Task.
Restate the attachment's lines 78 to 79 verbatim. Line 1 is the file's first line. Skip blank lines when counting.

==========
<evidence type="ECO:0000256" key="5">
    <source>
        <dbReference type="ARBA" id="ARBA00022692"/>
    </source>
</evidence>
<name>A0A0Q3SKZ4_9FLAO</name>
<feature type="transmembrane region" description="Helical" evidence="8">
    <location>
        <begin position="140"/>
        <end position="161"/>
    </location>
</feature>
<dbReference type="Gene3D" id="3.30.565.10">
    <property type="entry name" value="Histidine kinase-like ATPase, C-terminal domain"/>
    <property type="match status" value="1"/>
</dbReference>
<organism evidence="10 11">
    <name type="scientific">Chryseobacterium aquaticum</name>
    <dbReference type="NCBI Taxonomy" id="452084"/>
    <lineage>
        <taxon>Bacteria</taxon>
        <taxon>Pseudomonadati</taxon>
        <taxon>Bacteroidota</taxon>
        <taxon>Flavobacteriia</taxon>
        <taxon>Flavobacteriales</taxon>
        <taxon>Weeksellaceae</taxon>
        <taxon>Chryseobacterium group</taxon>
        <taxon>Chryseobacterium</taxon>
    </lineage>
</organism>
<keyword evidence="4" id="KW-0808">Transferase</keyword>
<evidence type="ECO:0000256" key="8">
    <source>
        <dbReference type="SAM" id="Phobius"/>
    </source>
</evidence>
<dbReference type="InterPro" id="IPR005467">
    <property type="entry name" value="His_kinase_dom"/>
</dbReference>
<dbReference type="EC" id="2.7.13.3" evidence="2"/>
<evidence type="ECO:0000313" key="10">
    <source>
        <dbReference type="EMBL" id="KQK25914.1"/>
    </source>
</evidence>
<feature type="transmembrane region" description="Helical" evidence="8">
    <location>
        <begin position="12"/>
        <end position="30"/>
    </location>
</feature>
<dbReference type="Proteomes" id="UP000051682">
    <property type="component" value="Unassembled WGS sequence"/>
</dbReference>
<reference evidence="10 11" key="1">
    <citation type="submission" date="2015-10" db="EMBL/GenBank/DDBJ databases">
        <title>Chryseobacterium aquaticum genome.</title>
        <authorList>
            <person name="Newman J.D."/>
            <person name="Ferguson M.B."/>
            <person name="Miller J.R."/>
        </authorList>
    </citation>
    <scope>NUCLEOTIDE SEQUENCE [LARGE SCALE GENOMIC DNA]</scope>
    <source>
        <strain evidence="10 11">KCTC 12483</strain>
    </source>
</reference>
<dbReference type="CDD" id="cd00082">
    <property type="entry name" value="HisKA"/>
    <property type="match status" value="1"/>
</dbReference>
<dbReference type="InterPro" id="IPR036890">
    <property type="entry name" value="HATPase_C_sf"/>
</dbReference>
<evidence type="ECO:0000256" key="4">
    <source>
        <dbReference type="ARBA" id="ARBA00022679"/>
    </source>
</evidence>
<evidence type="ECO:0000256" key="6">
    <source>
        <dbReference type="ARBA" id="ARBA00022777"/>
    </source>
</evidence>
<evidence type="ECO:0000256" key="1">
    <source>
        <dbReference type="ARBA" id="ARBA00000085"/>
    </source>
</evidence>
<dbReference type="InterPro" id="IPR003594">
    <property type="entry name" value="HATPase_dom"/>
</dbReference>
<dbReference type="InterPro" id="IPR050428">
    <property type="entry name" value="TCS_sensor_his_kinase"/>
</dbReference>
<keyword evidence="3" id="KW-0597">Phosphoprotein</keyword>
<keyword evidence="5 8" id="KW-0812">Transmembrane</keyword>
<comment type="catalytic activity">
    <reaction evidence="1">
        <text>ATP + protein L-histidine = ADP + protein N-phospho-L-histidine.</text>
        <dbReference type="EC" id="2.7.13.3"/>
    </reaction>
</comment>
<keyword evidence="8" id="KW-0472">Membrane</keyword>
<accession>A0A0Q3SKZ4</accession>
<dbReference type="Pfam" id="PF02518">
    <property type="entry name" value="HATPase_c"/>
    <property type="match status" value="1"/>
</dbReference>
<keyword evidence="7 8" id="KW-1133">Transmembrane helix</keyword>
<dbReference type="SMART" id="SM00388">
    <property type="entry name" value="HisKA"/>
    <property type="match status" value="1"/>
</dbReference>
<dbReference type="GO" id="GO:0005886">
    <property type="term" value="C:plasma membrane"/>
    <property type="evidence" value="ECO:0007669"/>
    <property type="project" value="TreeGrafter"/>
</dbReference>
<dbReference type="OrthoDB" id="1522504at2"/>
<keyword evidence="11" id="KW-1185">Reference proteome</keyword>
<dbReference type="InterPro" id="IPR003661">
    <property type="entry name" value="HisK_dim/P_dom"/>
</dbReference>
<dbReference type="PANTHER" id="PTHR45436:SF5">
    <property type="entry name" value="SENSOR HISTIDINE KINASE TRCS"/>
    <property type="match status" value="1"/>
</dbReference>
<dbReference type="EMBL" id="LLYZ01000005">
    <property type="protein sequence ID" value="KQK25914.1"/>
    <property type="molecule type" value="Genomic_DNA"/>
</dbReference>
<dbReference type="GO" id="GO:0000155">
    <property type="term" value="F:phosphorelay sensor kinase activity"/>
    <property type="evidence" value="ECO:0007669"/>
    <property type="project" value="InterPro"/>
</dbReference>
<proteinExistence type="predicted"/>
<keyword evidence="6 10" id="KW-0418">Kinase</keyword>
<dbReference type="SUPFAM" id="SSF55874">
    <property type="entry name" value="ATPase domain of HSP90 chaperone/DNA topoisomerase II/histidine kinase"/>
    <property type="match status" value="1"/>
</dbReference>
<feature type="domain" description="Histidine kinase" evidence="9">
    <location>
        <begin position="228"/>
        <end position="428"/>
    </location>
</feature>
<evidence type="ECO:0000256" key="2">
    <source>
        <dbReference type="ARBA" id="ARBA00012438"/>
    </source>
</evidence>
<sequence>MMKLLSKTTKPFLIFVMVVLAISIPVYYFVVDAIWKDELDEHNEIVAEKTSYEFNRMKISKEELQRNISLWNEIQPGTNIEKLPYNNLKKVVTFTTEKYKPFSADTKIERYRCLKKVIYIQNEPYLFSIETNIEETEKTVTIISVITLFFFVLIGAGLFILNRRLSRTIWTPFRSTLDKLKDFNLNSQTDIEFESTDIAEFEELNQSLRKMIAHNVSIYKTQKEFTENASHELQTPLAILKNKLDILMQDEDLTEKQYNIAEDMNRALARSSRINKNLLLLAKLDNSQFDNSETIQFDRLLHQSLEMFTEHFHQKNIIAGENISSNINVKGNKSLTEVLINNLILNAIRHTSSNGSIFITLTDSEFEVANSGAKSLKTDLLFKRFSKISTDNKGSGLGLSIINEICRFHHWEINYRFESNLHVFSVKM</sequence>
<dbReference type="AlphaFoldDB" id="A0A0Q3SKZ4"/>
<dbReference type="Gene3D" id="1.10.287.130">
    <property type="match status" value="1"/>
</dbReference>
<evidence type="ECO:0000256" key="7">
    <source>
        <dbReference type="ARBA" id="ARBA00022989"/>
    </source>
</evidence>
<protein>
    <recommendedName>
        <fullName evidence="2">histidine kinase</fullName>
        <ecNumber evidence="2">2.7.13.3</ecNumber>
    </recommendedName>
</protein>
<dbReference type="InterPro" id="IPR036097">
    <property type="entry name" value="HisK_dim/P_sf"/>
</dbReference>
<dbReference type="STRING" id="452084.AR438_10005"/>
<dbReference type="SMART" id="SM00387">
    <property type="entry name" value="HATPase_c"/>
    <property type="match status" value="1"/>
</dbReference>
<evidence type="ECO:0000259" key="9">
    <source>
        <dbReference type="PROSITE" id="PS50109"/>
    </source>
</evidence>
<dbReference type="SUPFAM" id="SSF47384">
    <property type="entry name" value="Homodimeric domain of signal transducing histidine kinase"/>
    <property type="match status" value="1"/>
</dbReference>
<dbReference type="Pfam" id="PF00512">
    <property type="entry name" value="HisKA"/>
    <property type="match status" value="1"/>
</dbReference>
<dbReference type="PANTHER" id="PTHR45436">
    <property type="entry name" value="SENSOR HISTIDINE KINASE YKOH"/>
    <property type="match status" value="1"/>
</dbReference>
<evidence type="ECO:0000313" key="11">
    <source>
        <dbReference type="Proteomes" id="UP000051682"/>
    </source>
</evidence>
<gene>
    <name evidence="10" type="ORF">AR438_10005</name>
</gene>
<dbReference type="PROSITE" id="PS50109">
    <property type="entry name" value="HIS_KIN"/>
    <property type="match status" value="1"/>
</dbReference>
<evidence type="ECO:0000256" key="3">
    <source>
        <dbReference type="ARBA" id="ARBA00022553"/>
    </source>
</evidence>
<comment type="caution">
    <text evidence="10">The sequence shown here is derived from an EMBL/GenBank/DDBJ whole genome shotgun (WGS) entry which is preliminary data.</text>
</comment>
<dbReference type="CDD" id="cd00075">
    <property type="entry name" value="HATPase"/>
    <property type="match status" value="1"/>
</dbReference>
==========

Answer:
        <dbReference type="ARBA" id="ARBA00022679"/>
    </source>